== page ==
The imminent confirmation of Supreme Court nominee Brett Kavanaugh will likely mean the dawn of a conservative high court for decades to come.
The U.S. Senate is set to hold a final vote Saturday to confirm Kavanaugh as the next Supreme Court justice. While most Republicans and Democrats differ in their views on whether President Trump's pick should be confirmed, there’s a general bipartisan agreement that the nominee will swing the Supreme Court toward the right.
Kavanaugh will replace retired Justice Anthony Kennedy who, while being a Republican, acted as a swing vote and a gatekeeper of a more moderate high court and often sided with his liberal-leaning colleagues.
The presumptive justice’s judicial record on a federal appeals court indicates he’s likely to align with the four other conservative justices, raising questions about what that will mean on issues such as federal regulatory power, guns, abortion, religious freedom and immigration.
In a 2015 dissent Kavanaugh argued that ObamaCare’s mandate for contraception coverage violated the rights of religious organizations. Last year, he also dissented from a decision that allowed an illegal teenage immigrant to have an abortion, according to a summary of his rulings by Politico.
Kavanaugh opposed granting special visas for foreign workers from Brazil when American workers could do the same jobs. He also argued that a union election was invalid because illegal immigrants participated, and therefore “tainted” the result.
On federal regulatory power, Kavanaugh indicated he may not be on board with the so-called “Chevron doctrine,” which claims courts should defer to federal agencies’ regulatory decisions when such agencies are interpreting ambiguous statutes. That would give more power to the state and, in particular, the executive branch.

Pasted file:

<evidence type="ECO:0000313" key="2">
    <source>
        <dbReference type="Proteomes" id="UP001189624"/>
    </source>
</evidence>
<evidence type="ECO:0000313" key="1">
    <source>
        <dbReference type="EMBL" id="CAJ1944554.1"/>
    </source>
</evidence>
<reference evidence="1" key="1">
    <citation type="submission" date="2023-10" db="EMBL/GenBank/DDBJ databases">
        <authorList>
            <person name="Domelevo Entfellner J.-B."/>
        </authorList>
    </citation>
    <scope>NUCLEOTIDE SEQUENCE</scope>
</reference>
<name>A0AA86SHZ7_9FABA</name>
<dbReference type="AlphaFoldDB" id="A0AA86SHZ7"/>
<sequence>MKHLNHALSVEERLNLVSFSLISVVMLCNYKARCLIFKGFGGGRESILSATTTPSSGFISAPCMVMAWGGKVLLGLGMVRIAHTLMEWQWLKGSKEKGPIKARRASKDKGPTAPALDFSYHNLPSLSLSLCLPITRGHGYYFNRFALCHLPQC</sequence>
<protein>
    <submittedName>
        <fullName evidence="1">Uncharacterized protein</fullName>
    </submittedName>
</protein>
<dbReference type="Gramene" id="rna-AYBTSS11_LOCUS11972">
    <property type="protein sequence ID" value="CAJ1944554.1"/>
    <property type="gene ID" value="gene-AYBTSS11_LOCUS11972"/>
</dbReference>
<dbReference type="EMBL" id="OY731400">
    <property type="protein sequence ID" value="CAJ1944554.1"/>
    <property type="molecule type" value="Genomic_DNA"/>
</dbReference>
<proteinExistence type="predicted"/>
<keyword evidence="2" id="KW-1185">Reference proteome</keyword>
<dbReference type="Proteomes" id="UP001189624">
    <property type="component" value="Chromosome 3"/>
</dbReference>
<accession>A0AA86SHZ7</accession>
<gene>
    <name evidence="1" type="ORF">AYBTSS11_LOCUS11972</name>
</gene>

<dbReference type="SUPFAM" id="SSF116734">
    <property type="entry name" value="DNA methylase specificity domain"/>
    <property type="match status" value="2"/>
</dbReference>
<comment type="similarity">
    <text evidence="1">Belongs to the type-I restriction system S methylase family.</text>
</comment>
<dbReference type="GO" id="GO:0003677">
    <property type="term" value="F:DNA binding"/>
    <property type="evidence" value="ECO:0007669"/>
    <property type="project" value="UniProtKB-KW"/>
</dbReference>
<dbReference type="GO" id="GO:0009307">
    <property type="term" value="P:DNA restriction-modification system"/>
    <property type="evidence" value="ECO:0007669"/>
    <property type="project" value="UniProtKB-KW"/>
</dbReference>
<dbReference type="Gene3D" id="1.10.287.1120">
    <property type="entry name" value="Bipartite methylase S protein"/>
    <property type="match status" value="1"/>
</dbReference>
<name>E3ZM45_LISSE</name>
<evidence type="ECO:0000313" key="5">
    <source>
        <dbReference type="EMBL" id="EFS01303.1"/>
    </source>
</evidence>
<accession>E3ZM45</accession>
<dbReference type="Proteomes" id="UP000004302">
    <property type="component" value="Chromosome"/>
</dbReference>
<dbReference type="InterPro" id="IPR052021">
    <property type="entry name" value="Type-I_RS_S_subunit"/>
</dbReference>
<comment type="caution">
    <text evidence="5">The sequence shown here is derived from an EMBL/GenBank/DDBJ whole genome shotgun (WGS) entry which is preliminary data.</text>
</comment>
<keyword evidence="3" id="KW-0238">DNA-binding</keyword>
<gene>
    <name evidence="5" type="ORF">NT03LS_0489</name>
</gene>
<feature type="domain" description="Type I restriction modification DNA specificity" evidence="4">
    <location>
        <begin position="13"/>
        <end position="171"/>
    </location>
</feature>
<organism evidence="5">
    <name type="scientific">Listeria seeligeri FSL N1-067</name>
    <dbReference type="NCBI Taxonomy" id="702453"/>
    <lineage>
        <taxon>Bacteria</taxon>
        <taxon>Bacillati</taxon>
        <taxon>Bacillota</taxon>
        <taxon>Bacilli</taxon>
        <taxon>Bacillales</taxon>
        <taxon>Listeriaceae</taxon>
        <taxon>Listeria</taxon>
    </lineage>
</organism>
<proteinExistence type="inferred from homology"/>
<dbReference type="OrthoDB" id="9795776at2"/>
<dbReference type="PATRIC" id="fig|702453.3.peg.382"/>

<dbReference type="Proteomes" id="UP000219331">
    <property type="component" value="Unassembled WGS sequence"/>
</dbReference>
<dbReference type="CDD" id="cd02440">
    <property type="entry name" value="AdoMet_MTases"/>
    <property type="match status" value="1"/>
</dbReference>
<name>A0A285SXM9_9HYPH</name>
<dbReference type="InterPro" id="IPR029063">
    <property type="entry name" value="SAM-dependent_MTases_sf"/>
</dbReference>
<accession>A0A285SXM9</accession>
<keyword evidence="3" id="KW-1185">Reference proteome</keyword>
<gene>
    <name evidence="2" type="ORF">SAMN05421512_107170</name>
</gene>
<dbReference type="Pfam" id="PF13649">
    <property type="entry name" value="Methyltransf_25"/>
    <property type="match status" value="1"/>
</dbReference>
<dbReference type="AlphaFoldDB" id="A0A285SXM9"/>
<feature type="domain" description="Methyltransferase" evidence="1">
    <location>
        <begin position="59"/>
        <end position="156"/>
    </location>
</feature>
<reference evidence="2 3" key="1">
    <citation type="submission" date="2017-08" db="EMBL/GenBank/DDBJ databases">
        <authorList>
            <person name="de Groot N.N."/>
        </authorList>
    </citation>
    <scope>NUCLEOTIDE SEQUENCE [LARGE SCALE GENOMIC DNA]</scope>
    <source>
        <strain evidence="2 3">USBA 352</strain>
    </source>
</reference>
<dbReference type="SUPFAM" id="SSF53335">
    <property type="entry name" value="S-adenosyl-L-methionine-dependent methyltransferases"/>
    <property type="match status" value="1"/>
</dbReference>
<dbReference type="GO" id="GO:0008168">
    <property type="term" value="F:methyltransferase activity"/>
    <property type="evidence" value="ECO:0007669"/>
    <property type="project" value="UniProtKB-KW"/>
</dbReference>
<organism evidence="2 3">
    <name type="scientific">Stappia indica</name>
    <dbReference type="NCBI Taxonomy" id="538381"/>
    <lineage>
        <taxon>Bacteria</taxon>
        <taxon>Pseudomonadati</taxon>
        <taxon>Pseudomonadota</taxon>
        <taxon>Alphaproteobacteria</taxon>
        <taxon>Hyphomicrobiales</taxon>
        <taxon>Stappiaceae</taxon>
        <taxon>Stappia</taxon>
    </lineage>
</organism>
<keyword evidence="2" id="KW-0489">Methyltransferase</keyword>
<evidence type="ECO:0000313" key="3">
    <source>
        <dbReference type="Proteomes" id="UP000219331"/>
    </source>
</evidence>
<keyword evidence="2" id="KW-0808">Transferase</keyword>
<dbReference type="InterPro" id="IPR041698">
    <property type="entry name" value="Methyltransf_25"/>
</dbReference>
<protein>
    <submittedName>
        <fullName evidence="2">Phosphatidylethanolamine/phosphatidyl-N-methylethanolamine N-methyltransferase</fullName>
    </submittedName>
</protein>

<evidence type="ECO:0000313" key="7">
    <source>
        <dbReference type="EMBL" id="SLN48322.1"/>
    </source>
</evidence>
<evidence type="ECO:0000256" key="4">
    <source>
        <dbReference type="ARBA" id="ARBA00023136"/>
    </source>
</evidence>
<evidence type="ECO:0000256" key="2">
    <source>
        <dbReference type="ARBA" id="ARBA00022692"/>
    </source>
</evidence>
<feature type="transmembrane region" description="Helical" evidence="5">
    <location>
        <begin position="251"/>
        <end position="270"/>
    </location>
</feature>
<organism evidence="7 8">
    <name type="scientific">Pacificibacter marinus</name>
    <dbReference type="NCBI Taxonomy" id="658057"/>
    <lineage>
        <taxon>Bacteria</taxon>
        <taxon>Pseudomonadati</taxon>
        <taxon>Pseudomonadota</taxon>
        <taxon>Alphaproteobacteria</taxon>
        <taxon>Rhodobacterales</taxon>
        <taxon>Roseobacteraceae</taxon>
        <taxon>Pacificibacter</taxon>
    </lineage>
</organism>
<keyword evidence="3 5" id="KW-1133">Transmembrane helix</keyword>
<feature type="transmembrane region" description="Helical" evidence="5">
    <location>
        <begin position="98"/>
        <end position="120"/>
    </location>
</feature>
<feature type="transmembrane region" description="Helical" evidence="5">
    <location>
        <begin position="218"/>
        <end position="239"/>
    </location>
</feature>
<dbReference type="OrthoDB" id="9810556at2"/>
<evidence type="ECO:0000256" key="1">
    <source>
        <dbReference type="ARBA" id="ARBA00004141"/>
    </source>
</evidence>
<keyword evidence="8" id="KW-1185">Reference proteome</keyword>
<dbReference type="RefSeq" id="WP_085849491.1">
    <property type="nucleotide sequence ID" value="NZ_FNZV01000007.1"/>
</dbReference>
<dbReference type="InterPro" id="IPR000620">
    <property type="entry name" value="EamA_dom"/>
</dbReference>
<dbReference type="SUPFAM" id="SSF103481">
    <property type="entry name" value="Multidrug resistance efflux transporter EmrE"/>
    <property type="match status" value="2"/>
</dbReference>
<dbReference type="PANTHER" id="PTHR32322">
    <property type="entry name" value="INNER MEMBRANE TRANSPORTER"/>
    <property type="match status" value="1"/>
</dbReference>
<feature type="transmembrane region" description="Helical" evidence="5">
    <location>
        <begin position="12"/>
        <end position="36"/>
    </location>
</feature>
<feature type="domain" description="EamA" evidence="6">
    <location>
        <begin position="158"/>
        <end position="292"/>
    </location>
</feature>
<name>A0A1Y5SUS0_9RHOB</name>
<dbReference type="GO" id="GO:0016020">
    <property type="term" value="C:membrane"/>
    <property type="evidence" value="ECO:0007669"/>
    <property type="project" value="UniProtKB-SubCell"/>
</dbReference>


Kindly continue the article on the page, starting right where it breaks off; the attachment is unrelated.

On the environment, Kavanaugh leaned toward curbing the power of the federal government to enact environmental rules. In a 2012 decision, Kavanaugh rejected the U.S. Environmental Protection Agency’s efforts to reduce air pollution across state lines. He also claimed that the agency lacks authority and power to enact some of its policies.
The rulings and opinions made Kavanaugh a popular judge among conservatives, but also attracted a number of detractors, with most liberal activist groups unequivocally coming out against his confirmation, even before the allegations of sexual misconduct, for which the FBI found “no corroboration.”
After it appeared that Kavanaugh will be confirmed, Senate Minority Leader Chuck Schumer, D-N.Y., said he opposes the nomination because Kavanaugh was evasive in his answers on key topics during his confirmation hearings. Schumer said Kavanaugh's views were “deeply at odds with the progress America has made in the last century of jurisprudence and at odds with what most Americans believe.”
Associate Supreme Court Justice Elena Kagan also took an apparent swipe at Kavanaugh, warning Friday that the high court may lose legitimacy if there’s no justice who acts like a swing vote on issues, the Hill reported.